Defending Big Oil and Other Delights of the Right-Wing Blogosphere
[Editor's note: After braving the wilds of the darkest recesses of conservative cyberspace last month to pen the wildly popular "The Official Village Voice Election-Season Guide to the Right-Wing Blogosphere", Roy Edroso has agreed to make it an ongoing mission. It's a dirty job, but somebody's got to do it. Look for "The Voice Explores the Right-Wing Blogosphere" every Monday.]
Early last week, rightbloggers kept hope alive for a Reverend Wright "debacle" effect on the Presidential chances of Barack Obama. "We watch the Obama Hope-and-Change fraud collapse in on itself," announced Red State on Monday; also, "Obama is NO Tiger Woods."
Alas for them, Tuesday's Indiana and North Carolina primaries gave Obama an even stronger claim to the Democratic nomination. This seemed to pull the gates on the Wright carnival, but rightbloggers remained stuck on the ferris wheel. "Obama's Church Printed Pro-Hezbollah Articles" reported Sweetness & Light on May 11. One of two quoted items from the Trinity Church newsletter Trumpet referred to "Hezbollah’s opportunistic raid," and the other didn't mention Hezbollah at all, but to S&L that only proved the perfidy of the Wright/Obama axis: "Note how the term 'Hezbollah' never passes the holy man’s lips. Obviously Israel is totally to blame for all the troubles in Lebanon... Mr. Obama, despite being a regular attendee for more than twenty years never noticed any of this." Across America, anxious church-going politicians riffled their parish bulletins to see what political timebombs had been planted among the bake sale notices.
As the Obama juggernaut rolled, rightbloggers began to profess sympathy for Hillary Clinton, or at least for the anti-Obama enmity they hoped her supporters would carry into the general election. At Power Line on May 10, Paul Mirengoff analyzed: "Surely, many feminists, as they hit 50 and beyond and in the aftermath of 9/11, have developed some sense that that the world is a dangerous place, and not because the U.S. is making it so. Life must have taught some of them, as it seems to have taught Clinton... " Mirengoff expected from this "a mildly salutary effect on our politics," by which he perhaps meant that menopause is good for Republicans, though this is hardly a new idea.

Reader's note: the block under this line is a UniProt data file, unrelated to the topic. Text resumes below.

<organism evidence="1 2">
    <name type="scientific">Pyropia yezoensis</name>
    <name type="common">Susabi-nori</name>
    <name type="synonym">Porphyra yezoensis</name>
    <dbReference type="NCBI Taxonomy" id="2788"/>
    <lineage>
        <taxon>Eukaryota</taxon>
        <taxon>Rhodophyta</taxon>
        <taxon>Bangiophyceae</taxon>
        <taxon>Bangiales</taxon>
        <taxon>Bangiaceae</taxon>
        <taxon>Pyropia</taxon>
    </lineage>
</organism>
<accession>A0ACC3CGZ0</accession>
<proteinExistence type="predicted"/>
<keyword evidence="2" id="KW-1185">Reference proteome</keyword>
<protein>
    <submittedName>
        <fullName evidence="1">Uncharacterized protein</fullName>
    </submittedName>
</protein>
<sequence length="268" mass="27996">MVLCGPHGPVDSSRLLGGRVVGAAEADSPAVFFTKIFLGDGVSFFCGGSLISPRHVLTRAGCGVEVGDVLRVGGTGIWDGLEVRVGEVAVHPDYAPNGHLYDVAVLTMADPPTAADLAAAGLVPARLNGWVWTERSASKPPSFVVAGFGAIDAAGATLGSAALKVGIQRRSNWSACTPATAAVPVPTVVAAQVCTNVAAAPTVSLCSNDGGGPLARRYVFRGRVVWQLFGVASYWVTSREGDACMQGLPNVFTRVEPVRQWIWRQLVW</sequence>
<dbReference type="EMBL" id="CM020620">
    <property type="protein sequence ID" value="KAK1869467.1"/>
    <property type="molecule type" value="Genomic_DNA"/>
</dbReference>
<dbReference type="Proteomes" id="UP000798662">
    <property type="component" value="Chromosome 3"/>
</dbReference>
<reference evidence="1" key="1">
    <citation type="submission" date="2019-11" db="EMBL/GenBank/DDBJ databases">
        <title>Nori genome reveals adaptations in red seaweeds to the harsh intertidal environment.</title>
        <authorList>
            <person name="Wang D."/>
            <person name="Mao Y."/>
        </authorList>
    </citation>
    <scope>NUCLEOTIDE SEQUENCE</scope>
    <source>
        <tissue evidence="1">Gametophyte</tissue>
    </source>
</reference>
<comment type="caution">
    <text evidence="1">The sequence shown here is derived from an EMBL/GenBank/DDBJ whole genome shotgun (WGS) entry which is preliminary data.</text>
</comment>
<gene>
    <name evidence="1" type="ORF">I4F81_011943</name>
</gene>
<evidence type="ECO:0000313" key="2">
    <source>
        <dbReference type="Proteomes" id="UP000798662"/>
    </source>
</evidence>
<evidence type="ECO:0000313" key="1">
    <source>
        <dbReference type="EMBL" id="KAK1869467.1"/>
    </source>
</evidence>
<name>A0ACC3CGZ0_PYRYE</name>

At the Commentary magazine blog on May 7, Yuval Levin praised "Clinton’s transformation into a beer-drinking, blue-collar everyman... a genuinely anti-elitist, culturally moderate Democrat [who] would crush every Republican candidate we can conceive of today," in contrast to Obama, "another elitist liberal who looks down on most of his voters" (yet somehow, Levin failed to note, receives most of their votes).
On May 11 Levin's colleague Jennifer Rubin suggested that some Clintonites "would rather vote for the other experienced, qualified candidate" than for "that whipper-snapper... we’ll find out soon whether McCain can capitalize on this by outreach to the aggrieved Clinton female voters (or by putting a woman on the ticket)." Rubin offered no VP choices for McCain, though there is one obvious candidate.
McCain could certainly use advice, as he didn't exactly set the world on fire last week. Other rightbloggers rushed into the breach: At his blog at The Atlantic on May 8, Ross Douthat looked at the growing contributions Democrats are getting from high-rollers, and declared, "the GOP is now a working-class party" and that it "needed to start acting like one" — how, he didn't say, though it may be McCain heard and tried to heed Douthat's counsel with his TV references. Surely Americans worried about losing their jobs will identify with Vice President Dwight Schrute.
Rightbloggers were not wholly devoted to electoral matters, though. On May 9, National Review Online's Jonah Goldberg likened Congressional Democrats' proposed windfall profits tax on oil companies — which have of late grown rich beyond the dreams of avarice — to a "vampiric lust for entrepreneurial blood" that would stifle the creation of better mousetraps by small businessmen. Goldberg anticipated objections: "That analogy is bogus. ExxonMobil isn’t some garage-workshop Horatio Alger." To which he replied: "Exactly!" Because "Unlike the guy building the better mousetrap, oil companies aren’t in it for the glory, they’re in it for the money." So they'll stop looking for oil because there won't be enough money in it, and presumably turn to more profitable trades, if such a thing can be imagined, or write that novel they've been kicking around since college. Better we should stick with the status quo and hope for the best, perhaps alternative energy — oops, Goldberg already denounced that as "buffoonery" ("the economic Shangri-La of 'energy independence' — whatever that is"). Well, live without hope, then, like your forefathers did.
Thank God we have a culture war to distract us from these depressing realities! At Libertas, the blog of the rightwing Liberty Film Institute, we're told there are no good movie roles for women anymore because today's Hollywood ladies are confused "over what to do with their new-found power, executive and otherwise." Some of these women, of course, have become major producers, but this is not the author's concern: he is worried that present-day actresses don't follow the example of the ones he sees on TCM, who "don’t cuss like sailors, show us their tatas, or take whomever to bed in a fit of some twisted definition of empowerment at the expense of respect." Libertas has itself shown affection for starlets who turned out to be no better than they should be, and peddled cheesecake while blaming its existence on "the feminist movement." But let us be fair: in filmland, simultaneously showing and denouncing lewd behavior has been box-office gold since the silent era. Why begrudge Libertas for working the censorious side of the street? Times are tough, and even rightwing bloggers have to eat.